"The issue is the composition of the borrowers has changed so dramatically," Baum said.

David Baime, senior vice president for government relations and policy analysis at the American Association of Community Colleges, said it would stand to reason that, if students are borrowing more on average to pay for college, repayment would be more drawn out.

"It’s also possible that students simply decided to avail themselves of other repayment options that allowed for more time," he said, adding that the second cohort "obviously would have run smack-dab into the Great Recession."

Steve Gunderson, president and CEO of Career Education Colleges and Universities, which represents for-profit institutions, said defaults in his sector likely rose due to the recession and increasing enrollment attributed to the growing popularity of online courses.

"This is also a snapshot of the past and is in no way reflective of where this sector is today," Gunderson said. "Our sector has evolved and is now focused on outcomes."

For example, while enrollments are down across the for-profit industry in recent years, Gunderson said degree-completion numbers have largely held steady.

Short-term training programs are more popular than ever with policy makers who are eager to boost skills training they say will lead to higher employment. But the NCES report found that, among borrowers who started a postsecondary program in 2003-04, those who earned an undergraduate certificate, as opposed to an associate or bachelor's degree, had a default rate of 29.9 percent -- higher than if they dropped out entirely (29 percent).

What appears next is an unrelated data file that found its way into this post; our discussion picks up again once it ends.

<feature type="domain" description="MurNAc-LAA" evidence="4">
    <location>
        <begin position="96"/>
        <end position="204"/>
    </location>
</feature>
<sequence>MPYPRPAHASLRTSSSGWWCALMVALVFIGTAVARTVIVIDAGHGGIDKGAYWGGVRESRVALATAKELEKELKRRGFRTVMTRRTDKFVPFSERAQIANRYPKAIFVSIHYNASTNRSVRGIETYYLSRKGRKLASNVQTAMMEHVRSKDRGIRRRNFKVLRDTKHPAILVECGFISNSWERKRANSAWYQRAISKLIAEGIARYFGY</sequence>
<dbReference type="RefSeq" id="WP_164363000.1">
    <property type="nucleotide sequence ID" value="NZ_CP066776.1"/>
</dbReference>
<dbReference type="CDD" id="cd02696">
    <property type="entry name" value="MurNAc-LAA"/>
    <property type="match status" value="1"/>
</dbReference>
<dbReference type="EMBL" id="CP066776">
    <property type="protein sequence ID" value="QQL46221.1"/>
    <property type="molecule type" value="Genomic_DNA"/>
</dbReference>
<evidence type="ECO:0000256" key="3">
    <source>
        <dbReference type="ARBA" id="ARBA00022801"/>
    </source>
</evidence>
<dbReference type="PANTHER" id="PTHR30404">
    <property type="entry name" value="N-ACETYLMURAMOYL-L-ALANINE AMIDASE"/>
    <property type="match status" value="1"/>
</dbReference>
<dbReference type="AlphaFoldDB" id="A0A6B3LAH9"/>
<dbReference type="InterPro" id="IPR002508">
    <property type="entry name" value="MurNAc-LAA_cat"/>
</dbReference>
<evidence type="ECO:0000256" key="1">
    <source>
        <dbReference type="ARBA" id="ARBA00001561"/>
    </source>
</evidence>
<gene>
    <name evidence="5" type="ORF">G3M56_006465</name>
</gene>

Jeff Strohl, director of research at Georgetown University's Center on Education and the Workforce, said the center's research has found that less than 50 percent of certificates have any reasonable earnings returns.

"Like all postsecondary credentials, students today really need to look at how the level of attainment and program combine to provide opportunity," he said via email. "Our research supports the long-term findings that college is worth the cost, but that general finding does not apply to every possible credential in every field."

The report reconfirmed findings by many who study higher education that even students with small amounts of debt can default, said Robert Kelchen, an assistant professor of higher education at Seton Hall University. But Kelchen said it's hard to tell what specific factors are driving the higher number of defaults and slower progress repaying student loans.

"It's hard to tell what's because of the recession, what's because of the increase in student debt levels and what's a result of changes in student loan repayment options," he said.

Kelchen said it's important for the Education Department to continue to track default rates over the long term. And he said more data on student loan repayments could help show the effects of payment options like income-driven repayment plans and also disentangle patterns of loan repayment for graduate and undergraduate students.

Read more by

Be the first to know.
Get our free daily newsletter.

 

Back to Top